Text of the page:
It's not unusual for a head coach to miss the spring meetings. Iowa's Kirk Ferentz was absent last year and sent defensive coordinator Norm Parker in his place.

Posted by's Adam Rittenberg

While watching Ohio State and Northwestern combine to score a whopping 40 points in the first half of Sunday's basketball game, one of my friends gave me the idea to do a blog post examining the relationship between each Big Ten member's football team and men's basketball team.

It's an interesting topic, especially since the leaguewide football and basketball identities seem to be growing closer.

For starters, both sports are constantly fighting for national respect. Even the Big Ten's mini renaissance in hoops this season hasn't increased the league's profile as much as it could have.

Both sports generally play styles that aren't sexy and seem dull at times, but defense and discipline are emphasized. Most casual college football fans would rather watch a Big 12 game than a Big Ten battle. The same can be said for college hoops aficionados who prefer the ACC and the Big East to the Big Ten. But many die-hard Big Ten fans don't mind 17-14 football scores or even 17-14 halftime hoops scores (or 38-33 finals, ugh).

How does each school compare on the gridiron and the hardwood? Here's a closer look.  


Current flagship program: Basketball

Both programs have tasted success, but only basketball has been able to sustain it over time. Football seems to be the flashier program right now, largely because of Ron Zook's and Mike Locksley's recruiting efforts, but basketball has produced more than its share of superstars, most recently guards Dee Brown, Deron Williams and Luther Head in 2004-05. Both coaches (Zook and Bruce Weber) have backgrounds in defense, but the Illini hoops squad seems to reflect it more often, while the gridders can light up a scoreboard behind quarterback Juice Williams.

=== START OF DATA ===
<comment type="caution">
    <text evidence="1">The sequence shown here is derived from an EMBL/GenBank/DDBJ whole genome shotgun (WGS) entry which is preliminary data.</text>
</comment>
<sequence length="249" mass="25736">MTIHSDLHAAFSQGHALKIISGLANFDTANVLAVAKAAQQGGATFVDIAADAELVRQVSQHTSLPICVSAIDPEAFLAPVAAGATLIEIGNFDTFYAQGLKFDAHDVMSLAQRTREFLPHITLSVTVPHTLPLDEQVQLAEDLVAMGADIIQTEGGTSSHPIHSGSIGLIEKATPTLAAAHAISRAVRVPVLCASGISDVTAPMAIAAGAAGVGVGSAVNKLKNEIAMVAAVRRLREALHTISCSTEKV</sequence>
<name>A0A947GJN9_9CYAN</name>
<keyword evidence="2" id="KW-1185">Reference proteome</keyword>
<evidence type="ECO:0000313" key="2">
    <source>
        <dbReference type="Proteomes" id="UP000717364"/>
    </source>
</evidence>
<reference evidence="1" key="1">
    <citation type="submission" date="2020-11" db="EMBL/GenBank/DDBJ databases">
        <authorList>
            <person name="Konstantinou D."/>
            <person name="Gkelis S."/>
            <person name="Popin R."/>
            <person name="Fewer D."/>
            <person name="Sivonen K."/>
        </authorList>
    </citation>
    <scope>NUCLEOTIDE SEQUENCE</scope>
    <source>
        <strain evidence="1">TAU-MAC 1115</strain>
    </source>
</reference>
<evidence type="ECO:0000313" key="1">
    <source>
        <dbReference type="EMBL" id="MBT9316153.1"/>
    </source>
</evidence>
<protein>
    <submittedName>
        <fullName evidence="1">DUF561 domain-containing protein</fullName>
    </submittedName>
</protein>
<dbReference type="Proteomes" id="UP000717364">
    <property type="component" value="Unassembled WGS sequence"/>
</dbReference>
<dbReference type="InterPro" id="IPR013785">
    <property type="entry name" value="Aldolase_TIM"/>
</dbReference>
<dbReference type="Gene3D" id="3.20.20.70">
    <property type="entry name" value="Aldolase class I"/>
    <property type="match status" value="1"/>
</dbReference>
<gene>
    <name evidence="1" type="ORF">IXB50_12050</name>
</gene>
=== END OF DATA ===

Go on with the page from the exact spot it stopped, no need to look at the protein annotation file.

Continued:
Current flagship program: Basketball

The Hoosiers probably have the league's largest gap between football and men's basketball. One program has been largely considered an afterthought, while the other retains the mystique of a national powerhouse despite some hard times in recent years. Bob Knight coached Indiana basketball from 1971-2000. In that same span, the football team had five head coaches (football has had four coaches since 2001). Defense was a hallmark of Knight's teams, but it has been a bugaboo on the gridiron, particularly during this decade.


Current flagship program: Football

Coaching continuity has been a theme for both programs, as men like Hayden Fry (football), Tom Davis (basketball) and Kirk Ferentz (football) have held their posts for more than a decade. Football has been the better and more likable program during the 2000s, reaching four New Year's Day bowls. Despite those incessant NFL rumors and a recent string of player transgressions, Ferentz remains popular among Hawkeyes fans, most of whom couldn't wait to see hoops coach Steve Alford leave town after several troublesome seasons. Though the basketball team hasn't broken through yet under Todd Lickliter, its style of play -- defense-oriented, focused on fundamentals -- falls in line with that of the football team.


Current flagship program: Football